The hotel’s convenient location attracted international street artists like Lushsux from Melbourne. His kiss between Trump and Netanyahu provoked a negative reaction from conservative Palestinians. Another of his murals, showing American comedian Joe Rogan, with the text bubble: “Can you pull up that picture of me on the illegal border wall?” brought out activist Soud Hefawi, with his paints. He wrote in Arabic over it: “This is not a border wall. It’s an apartheid wall” and “Palestine is on both sides of the wall.”
The decoding of the scratch outs, re-writes and paint-overs on the wall has created a new area in academic studies.
Hefawi continued his fight on the blogosphere, where he questioned Lushsux’s “right” as “a colonialist to teach me how to fight colonialists!?”
Palestinians are upset and not just for historic reasons, as Walled Off Hotel manager Wisam Salsaa, explained to the website Aspiring City, “Locals don’t look at the wall the way internationals might see it. This means a lot to us because this wall has converted our towns and cities into an open-air prison. It’s prevented our towns from expanding. It’s limiting our movement. It’s been catastrophic for us as Palestinians.”
For decades the invisibility of Palestinian art has been entwined with the erasure of Palestinian identity, first by colonial powers and then by Israel. Even Palestinian scholars have had a difficult time discussing the precursors of art in Palestine. For a long time, it was thought that the origins of Palestinian painting began in 1948. By the 1990s, the Palestinian painter and art historian Kamal Boullata (1942–2019) broke with his earlier claims to that effect, and traced the beginnings of painting in Palestine to seventeenth-century Arab Christian painters of religious icons. For Boullata, according to Columbia University’s Joseph Massad in his essay “Permission to Paint: Palestinian Art and the Colonial Encounter,” the year 1948 was “a partial rupture.” The schism between figurative and abstract painting was related to “the physical proximity to — and distance from — historical Palestine” as well as “the differing kinds of physical and spiritual exile experienced by all Palestinians, whether the five million who still live in the country — or the five million living outside it and prevented from returning to it by the Israeli state …”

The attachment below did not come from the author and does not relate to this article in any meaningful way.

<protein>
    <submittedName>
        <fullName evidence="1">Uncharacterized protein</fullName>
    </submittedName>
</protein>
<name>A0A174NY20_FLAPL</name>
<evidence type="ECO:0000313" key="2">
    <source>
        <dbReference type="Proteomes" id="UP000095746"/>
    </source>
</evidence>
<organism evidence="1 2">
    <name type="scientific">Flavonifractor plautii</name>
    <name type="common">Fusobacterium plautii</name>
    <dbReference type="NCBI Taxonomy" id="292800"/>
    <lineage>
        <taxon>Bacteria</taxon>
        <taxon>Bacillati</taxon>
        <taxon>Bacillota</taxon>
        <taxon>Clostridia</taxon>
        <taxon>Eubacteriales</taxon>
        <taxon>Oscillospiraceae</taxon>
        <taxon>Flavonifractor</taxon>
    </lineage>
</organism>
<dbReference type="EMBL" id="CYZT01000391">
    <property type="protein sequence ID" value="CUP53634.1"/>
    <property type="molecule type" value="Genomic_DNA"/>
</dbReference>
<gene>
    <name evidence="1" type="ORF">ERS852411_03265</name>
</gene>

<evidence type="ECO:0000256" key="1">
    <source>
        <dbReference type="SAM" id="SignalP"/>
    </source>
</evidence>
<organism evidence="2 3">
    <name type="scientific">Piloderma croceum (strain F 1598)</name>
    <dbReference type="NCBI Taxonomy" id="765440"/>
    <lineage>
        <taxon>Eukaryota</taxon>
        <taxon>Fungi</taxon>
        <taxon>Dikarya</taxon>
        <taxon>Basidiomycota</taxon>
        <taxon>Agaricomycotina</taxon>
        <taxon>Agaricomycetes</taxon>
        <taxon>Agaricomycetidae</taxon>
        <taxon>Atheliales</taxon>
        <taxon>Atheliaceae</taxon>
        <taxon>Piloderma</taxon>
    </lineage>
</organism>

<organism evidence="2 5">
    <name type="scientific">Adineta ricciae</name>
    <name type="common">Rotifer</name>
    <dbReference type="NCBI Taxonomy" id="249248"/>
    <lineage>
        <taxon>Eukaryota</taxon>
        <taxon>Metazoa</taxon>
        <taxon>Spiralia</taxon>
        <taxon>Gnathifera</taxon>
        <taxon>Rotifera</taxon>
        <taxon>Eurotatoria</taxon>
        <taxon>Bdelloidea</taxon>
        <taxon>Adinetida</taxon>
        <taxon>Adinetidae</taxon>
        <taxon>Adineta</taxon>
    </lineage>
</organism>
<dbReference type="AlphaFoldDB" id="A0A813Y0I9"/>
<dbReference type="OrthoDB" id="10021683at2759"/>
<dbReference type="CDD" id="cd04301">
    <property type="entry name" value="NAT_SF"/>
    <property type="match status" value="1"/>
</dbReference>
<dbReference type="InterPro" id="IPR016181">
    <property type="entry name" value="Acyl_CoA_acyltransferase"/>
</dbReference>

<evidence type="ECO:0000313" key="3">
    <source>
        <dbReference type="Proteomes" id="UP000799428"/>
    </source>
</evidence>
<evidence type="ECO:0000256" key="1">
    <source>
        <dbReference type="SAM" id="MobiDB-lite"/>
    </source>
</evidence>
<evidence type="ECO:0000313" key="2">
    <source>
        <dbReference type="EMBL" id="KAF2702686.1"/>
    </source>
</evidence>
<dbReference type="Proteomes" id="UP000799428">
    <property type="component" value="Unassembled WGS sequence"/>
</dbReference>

In his master’s thesis Reconsidering the Value of Palestinian Art & Its Journey into the Art Market for the Sotheby’s Institute of Art, Palestinian artist and photographer Steve Sabella wrote that by the 1990s, art from the Occupied Territories had “shifted from collective symbolic, illustrative, figurative and narrative expression” characteristic of older generations of artists “to more individual or personal expression.” Despite this change in focus, “place” or “homeland” remains vitally important to all Palestinian artists.
1. Banksy’s balloons on the Separation Wall at the Qalandiya checkpoint. 2. The eight-meter Separation Wall built by Israeli cuts through the heart of East Jerusalem. 3. The Separation Wall zigzags around neighborhoods in East Jerusalem, and separates Palestinians from other Palestinians